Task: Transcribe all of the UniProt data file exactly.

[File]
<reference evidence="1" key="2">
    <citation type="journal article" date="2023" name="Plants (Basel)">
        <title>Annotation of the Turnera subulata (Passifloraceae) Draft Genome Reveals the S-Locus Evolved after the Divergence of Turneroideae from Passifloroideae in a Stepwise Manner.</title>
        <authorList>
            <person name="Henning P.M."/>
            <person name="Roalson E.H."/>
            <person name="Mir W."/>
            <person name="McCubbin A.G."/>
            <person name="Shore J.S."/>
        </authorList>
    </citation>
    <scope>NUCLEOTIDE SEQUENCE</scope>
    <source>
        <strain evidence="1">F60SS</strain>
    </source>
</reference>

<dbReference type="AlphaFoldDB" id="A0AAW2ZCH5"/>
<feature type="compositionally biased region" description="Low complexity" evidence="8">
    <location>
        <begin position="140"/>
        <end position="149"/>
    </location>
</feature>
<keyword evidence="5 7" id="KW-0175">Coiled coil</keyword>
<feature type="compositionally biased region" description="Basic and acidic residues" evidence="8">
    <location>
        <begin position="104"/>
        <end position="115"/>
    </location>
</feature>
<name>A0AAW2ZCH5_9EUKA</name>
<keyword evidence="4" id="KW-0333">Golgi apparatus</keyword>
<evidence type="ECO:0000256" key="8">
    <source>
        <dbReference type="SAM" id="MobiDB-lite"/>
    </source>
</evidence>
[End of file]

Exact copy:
<reference evidence="1" key="2">
    <citation type="journal article" date="2023" name="Plants (Basel)">
        <title>Annotation of the Turnera subulata (Passifloraceae) Draft Genome Reveals the S-Locus Evolved after the Divergence of Turneroideae from Passifloroideae in a Stepwise Manner.</title>
        <authorList>
            <person name="Henning P.M."/>
            <person name="Roalson E.H."/>
            <person name="Mir W."/>
            <person name="McCubbin A.G."/>
            <person name="Shore J.S."/>
        </authorList>
    </citation>
    <scope>NUCLEOTIDE SEQUENCE</scope>
    <source>
        <strain evidence="1">F60SS</strain>
    </source>
</reference>

<dbReference type="AlphaFoldDB" id="A0AAW2ZCH5"/>
<feature type="compositionally biased region" description="Low complexity" evidence="8">
    <location>
        <begin position="140"/>
        <end position="149"/>
    </location>
</feature>
<keyword evidence="5 7" id="KW-0175">Coiled coil</keyword>
<feature type="compositionally biased region" description="Basic and acidic residues" evidence="8">
    <location>
        <begin position="104"/>
        <end position="115"/>
    </location>
</feature>
<name>A0AAW2ZCH5_9EUKA</name>
<keyword evidence="4" id="KW-0333">Golgi apparatus</keyword>
<evidence type="ECO:0000256" key="8">
    <source>
        <dbReference type="SAM" id="MobiDB-lite"/>
    </source>
</evidence>